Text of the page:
Following the Harley-Davidson R Model, the 45 cubic inch WL made a long successful run as a universal motorcycle starting in 1937. The WL was replaced by the Harley-Davidson K Model in 1952, and the middle-weight side-valve Harley-Davidson continued.
While using a slightly lower tech design than the 61 cubic inch OHV EL, the “flathead” WL 45 was the backbone of Harley’s lineup. Not only did it serve well as a courier machine with tens of thousands manufactured for World War II, but also in numerous two and three-wheeled versions. And it was the mount of choice for many police departments. The WL series also enjoyed great commercial service and was the basis of a machine for the 750cc, 45 cubic inch Class C racing series which AMA launched in 1934; the Harley-Davidson WR.
For comparison, the WL is the basic model, with the sportier WLD, which used a higher compression ratio, referred to as the Special Sport Solo. Wheel sizes, styling and trim were nearly identical to the “big twin” EL and later FL, but the scaled down WL’s have a shorter wheelbase and less weight which offered more nimble handling. This machine has been painted a special non-stock color, treated to chrome wheels and light bar, a windshield, crash bar, fender guard and a later buddy seat with grab rail.
Ending a long and venerable heritage, the WL model was discontinued, though WL engine production continued through 1973 for the three-wheeled Servi-Car. Competing better with British offerings, the 1952 K Model was Harley’s first production machine with rear suspension with the big twins following in 1958.
When you visit the National Motorcycle Museum you can see this personalized 1949 WL on loan to the National Motorcycle Museum from Clyde Zedick. But there is also a second 1949 WL in red on loan from the Antique Motorcycle Foundation that’s a bit closer to stock trim. There are also 65-plus other machines helping to tell the history of Harley-Davidson. Harleys on display range from a 1909 single to a great 2003 100th Anniversary CVO Road King donated by Bill Philben. In addition there are hundreds of posters, prints, photographs and advertising materials, plus apparel, signage, parts and packaging all giving you a tremendous review of Harley-Davidson history.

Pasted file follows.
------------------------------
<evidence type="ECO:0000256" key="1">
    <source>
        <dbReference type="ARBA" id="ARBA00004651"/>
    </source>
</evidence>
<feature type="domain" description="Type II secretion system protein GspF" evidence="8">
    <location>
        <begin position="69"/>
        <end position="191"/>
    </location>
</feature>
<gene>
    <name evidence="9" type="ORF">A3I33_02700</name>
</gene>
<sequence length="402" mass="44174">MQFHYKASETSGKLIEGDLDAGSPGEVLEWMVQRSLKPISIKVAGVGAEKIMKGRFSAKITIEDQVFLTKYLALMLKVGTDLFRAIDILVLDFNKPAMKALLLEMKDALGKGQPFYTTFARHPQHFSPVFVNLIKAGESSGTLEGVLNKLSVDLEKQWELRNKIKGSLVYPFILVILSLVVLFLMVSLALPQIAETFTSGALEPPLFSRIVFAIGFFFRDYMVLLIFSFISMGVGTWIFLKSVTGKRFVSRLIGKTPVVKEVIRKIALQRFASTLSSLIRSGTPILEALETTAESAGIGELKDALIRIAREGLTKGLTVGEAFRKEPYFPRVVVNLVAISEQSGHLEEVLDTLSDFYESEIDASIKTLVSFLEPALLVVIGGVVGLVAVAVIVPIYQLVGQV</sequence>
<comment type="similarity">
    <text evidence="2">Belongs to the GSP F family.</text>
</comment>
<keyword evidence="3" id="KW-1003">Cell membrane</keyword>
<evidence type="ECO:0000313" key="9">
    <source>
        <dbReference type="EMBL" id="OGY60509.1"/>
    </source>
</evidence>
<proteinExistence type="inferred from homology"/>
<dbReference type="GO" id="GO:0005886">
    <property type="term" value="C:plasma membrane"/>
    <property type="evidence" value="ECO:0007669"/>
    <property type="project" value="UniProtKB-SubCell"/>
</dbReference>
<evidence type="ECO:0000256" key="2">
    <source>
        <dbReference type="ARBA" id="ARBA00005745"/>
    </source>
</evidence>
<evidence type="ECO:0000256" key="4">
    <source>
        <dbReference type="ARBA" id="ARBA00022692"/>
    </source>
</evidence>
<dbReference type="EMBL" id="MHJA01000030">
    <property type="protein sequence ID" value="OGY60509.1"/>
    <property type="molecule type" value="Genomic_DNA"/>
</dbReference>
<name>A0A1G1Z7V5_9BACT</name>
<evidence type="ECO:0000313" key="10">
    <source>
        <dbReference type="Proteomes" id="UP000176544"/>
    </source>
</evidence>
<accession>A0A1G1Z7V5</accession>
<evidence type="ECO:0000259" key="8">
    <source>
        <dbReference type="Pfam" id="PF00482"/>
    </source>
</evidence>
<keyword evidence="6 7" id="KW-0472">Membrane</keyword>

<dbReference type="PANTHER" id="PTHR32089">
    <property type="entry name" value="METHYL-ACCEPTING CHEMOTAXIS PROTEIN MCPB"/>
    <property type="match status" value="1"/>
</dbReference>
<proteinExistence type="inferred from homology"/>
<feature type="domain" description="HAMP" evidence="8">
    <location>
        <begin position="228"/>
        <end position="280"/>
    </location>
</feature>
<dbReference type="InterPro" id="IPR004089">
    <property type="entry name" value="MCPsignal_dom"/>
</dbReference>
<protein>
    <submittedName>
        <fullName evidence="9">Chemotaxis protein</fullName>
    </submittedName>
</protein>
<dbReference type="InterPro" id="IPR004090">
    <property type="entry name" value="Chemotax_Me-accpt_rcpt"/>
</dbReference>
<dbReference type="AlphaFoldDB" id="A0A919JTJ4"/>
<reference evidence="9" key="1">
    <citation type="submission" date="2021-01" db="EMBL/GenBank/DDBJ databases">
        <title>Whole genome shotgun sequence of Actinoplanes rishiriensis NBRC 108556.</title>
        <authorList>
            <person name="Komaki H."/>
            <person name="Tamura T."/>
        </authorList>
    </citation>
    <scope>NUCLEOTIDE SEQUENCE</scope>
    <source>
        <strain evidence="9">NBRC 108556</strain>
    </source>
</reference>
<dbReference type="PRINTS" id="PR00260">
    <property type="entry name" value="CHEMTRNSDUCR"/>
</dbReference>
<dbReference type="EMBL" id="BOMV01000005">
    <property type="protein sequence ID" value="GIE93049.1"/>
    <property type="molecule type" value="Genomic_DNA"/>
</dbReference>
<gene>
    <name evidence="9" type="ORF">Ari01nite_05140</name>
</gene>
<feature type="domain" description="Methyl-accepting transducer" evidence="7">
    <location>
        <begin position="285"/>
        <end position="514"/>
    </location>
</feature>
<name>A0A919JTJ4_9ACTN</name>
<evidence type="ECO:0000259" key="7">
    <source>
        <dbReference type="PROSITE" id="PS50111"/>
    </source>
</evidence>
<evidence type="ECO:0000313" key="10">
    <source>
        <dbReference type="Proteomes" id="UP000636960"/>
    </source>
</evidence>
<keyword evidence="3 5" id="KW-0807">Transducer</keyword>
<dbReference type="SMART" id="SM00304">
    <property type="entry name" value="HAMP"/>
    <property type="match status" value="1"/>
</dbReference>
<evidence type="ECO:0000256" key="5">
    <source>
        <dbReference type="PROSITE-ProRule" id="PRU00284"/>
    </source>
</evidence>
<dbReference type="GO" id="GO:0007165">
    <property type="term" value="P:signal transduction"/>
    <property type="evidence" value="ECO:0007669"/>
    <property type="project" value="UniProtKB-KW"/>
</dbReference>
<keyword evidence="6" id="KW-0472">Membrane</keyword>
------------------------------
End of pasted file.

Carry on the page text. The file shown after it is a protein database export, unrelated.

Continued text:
- Engine: 45 Degree Side Valve V-Twin
- Displacement: 45 Cubic Inches / 750 cc’s
- Bore & Stroke: 2.75″ x 3.81″
- Carburetor: Linkert
- Ignition: 6V Battery, Points & Coils
- Primary: Duplex Chain
- Starting: Kick Only
- Clutch: Dry, Multi-disk
- Transmission: 3-Speed, Hand Shift
- Frame: Single Down Tube
- Suspension: Springer Fork / Rigid Rear, Sprung Seat
- Brakes: Drum, Internal Expanding
- Wheels/Tires: 5.00 x 16 / 5.00 x 16
- Wheelbase: 57.5″
- Weight: 530 Pounds
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Was 5.00 x 16 the stock tire size for all 45’s ? Thanks
Yes and no. Given all the different models including military, three-wheelers and racing versions, there would be a variety of tire / wheel options. Earlier RLs were 4.00 x 18s, WLAs used 4.00 x 18 per military spec and I believe that’s what most race versions like the WLDR or WR would use. And of course within limits, you could order a bike as you wanted it. Earlier Harleys used 18″ wheels and many traditionalists would ask for that rim size even after 16″ wheels became the norm. And recall that part of the reason for a 16″ rear wheel was a bit of cushion given a sprung seat was your only rear suspension until 1958 on FLs, 1952 for the K model.
Owned and drove one ; 1947 model , back in 1980 did some customizing to her had the cats eye dash, took off the springer front and added a later model hydraulic front with a slight ape hanger bar and a disc brake to help out the stopping ability , kept stock exhaust with the fish tail, see this one featured does not have that ; the linkert was not a desirable carb , my opinion , she would run and get on down the road I could hear those valves seating when I would get her up to 60 MPH , LOL they would be clanking . Durable and reliable though , besides that carb never know when that float was going to stick. Took a little practice before I conquered the foot clutch / hand shift , always good to find neutral before stopping . Great bar hopper 45 miles an hour was a good speed for it ; use to call her 45 MPH – 45 . Gave her up for a shovelhead, the 45 couldn’t keep up with the boys on the shovel’s back then .
I owned one in the 60’s. It sure didn’t look as nice asthis. Can’t tell you haw many times it almost killed me.